Former Olympian one of 12 Australians awarded for brave acts
Twelve Australians have been awarded special medals for performing selfless acts of bravery and risking their own lives to rescue others – including Olympic gold medallist Steven Bradbury
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Aussie heroes have received special medals from the Governor-General for their acts of selfless bravery.
Former short track speed skater and four-time Olympian Steven Bradbury OAM is one of 12 Australians who were given an official award for stepping up to save others in danger.
Mr Bradbury, who won a legendary gold medal at the 2002 Winter Olympics, was given a Commendation for Brave Conduct after he saved four teenage girls from drowning in two-metre waves last year near Kings Beach in Caloundra.
Recalling the incident, Mr Bradbury said he was just the “right person in the place at the time”.
“I’d like to think anyone else capable of doing it, would do what I did,” he said.
“Adrenaline kicked in and I went into Olympic mode and I just went in.”
Grabbing his surfboard, Mr Bradbury paddled out to what he first thought was one girl, before learning three more girls were in trouble further out to sea.
Battling the two-metre swell, he saved the first girl, while his son Flyn raced to alert lifeguards.
“The other three were right at the impact zone and I made the decision to get the first one,” he said.
He then went back out to rescue the other three girls, but the seas were too rough and his board too heavy to paddle them back to shore together.
“We got smashed (by waves) five or six times,” he said.
Mr Bradbury managed to keep the girls safe on his board until lifeguards arrived in an inflatable boat and took two of the girls back to shore while he paddled the other.
“One of the girls came up to me on the beach afterwards and hugged me really hard and thanked me for saving her life,” he said.
“That hit me pretty hard.”
Mr Bradbury joins 12 other Australians, including another four Queenslanders, who have received Australian Bravery Decorations – a symbolic thank you for placing their own lives in danger in order to protect or help others.
Australian Governor-General David Hurley congratulated the award-winners.
“I know that recipients are humble and don’t by nature seek the limelight – nevertheless their stories are inspiring,” the Governor-General said.
“To all recipients of these honours: know that we value and celebrate your selflessness and bravery.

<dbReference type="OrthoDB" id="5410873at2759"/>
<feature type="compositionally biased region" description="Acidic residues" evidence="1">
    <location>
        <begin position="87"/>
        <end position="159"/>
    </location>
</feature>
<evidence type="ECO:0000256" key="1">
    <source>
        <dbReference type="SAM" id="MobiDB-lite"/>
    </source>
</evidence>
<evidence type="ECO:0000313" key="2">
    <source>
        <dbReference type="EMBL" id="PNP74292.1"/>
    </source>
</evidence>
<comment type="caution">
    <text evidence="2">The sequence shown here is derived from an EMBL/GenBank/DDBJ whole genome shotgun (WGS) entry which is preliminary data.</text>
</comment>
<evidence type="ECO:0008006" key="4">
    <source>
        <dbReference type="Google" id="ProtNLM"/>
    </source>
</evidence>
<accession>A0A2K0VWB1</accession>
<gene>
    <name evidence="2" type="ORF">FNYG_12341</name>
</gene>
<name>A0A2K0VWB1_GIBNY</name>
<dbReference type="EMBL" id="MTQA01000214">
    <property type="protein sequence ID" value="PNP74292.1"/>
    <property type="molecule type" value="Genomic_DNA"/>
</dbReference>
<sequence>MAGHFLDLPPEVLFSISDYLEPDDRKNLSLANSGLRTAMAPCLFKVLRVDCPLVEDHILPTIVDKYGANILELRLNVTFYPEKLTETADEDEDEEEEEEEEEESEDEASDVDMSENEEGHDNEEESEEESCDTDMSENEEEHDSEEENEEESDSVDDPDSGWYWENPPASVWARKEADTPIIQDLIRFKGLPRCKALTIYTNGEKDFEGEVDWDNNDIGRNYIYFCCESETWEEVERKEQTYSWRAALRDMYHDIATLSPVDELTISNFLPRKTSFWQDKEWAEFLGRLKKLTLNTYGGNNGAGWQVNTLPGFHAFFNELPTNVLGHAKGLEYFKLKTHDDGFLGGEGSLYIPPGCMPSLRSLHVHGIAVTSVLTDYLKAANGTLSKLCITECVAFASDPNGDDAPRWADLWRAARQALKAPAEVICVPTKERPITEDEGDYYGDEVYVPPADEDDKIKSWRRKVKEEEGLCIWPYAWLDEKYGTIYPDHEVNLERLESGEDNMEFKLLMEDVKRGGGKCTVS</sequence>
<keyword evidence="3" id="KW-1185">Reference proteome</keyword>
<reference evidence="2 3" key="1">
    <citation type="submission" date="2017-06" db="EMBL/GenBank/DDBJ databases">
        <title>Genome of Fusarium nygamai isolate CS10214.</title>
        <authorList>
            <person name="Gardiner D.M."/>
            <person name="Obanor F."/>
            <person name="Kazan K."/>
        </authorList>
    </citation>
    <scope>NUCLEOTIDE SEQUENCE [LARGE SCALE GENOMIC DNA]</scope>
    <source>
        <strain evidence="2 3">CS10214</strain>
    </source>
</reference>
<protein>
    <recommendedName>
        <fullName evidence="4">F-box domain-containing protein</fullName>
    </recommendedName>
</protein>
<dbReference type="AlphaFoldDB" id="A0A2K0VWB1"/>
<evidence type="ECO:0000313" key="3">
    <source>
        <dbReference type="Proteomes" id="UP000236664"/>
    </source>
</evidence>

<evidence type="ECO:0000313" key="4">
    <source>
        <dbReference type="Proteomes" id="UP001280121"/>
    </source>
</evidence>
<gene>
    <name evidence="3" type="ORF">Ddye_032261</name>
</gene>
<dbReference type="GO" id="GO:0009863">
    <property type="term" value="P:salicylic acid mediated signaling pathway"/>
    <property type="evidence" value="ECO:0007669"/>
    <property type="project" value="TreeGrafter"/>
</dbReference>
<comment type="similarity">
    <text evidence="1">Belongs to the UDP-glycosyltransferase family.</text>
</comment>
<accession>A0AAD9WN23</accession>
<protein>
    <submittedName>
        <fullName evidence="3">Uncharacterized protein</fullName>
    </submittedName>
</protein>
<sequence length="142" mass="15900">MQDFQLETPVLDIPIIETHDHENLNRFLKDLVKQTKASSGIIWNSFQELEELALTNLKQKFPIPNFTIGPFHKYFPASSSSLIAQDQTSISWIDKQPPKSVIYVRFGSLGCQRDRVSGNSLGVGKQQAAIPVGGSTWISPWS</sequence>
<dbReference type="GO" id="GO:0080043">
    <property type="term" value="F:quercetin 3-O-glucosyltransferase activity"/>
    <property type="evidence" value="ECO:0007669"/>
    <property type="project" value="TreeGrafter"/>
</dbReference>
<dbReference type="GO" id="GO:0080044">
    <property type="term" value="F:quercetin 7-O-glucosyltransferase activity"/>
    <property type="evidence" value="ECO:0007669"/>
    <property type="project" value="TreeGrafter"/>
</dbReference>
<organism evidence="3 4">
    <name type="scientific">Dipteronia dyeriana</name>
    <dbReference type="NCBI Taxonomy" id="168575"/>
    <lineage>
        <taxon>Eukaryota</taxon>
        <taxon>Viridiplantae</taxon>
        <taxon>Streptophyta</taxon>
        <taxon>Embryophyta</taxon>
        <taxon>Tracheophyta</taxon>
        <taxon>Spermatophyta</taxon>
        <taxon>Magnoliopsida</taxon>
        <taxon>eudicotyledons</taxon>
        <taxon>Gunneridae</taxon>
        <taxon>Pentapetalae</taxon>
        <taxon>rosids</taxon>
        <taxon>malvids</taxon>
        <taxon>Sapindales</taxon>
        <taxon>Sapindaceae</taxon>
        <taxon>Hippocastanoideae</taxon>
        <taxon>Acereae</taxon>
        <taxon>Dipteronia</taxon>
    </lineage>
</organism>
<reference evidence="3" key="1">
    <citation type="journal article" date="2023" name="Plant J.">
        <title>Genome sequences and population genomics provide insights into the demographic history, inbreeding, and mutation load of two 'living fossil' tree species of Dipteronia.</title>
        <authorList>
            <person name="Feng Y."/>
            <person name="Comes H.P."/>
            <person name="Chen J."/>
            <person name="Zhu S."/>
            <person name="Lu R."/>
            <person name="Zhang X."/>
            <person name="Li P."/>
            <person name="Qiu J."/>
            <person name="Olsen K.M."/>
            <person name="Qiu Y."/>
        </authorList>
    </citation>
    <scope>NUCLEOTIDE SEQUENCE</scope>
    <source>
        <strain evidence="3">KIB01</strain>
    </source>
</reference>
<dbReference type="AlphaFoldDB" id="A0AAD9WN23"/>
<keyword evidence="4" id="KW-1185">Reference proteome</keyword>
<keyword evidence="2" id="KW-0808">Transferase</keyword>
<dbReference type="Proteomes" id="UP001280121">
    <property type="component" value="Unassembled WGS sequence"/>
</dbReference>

“Australia is proud of you and I encourage you to wear your Australian Bravery Decoration with pride.”
Queenslanders Alicia Bain and Esira Salusalu were awarded bravery medals, while Turawaho Hemopo received a Commendation for Brave Conduct and Senior Constable Kevin Alva Mayo was awarded a Group Bravery Citation.
Mr Hemopo made the news in 2020 when he stopped a pharmacy from being robbed before chasing down the burglar and tackling him. He held the man down until police arrived.
Hero cop Senior Constable Mayo was recognised as part of a Group Bravery Citation award after he pulled a 73-year-old man from a burning car in 2018.
Gympie Constable Jeremy Gardiol and Senior Constable Mayo used their batons to smash the windows before pulling the windscreen off with their bare hands and rescuing the man from the car.
- commendation: an official statement that praises someone
- conduct: the way someone acts
- adrenaline: a hormone that kicks in and gives you a burst of energy when you are in danger
- impact zone: the spot in a breaking wave where the water is about to collapse and explode
- decorations: awards or medals
- citation: a formal mention of praise
- batons: small clubs carried by police
1. How many Australians received medals for their acts of bravery?
2. What brave act did former Olympian Steven Bradbury perform?
3. Who are two other Queenslanders awarded for acts of bravery?
4. What brave act did Turawaho Hemopo perform?
5. What did Senior Constable Kevin Alva Mayo to in order to free a man from a burning car?
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1. Everyday Bravery?
Imagine that there is an Everyday Bravery Award. This is for people who show bravery and courage in their ordinary, everyday lives. If you could nominate someone you know for an Everyday Bravery Award, who would you choose and why? Write a convincing explanation of your choice.
Time: allow 20 minutes for this activity
Curriculum Links: English, Health and Physical Education, Civics and Citizenship, Personal and Social Capability
What do you think Steve Bradbury meant when he said that he ‘went into Olympic mode?’ Write down your answer. Do you think that non-Olympians could do this too? Write your answer to this question, too.
Time: allow 20 minutes to complete this activity
Curriculum Links: English, Health and Physical Education, Personal and Social Capability
Imagine you were there during the event being discussed in the article, or for the interview.
Create a conversation between two characters from the article – you may need or want to include yourself as one of the characters. Don’t forget to try to use facts and details from the article to help make your dialogue as realistic as possible.
Go through your writing and highlight any punctuation you have used in green. Make sure you carefully check the punctuation used for the dialogue and ensure you have opened and closed the speaking in the correct places.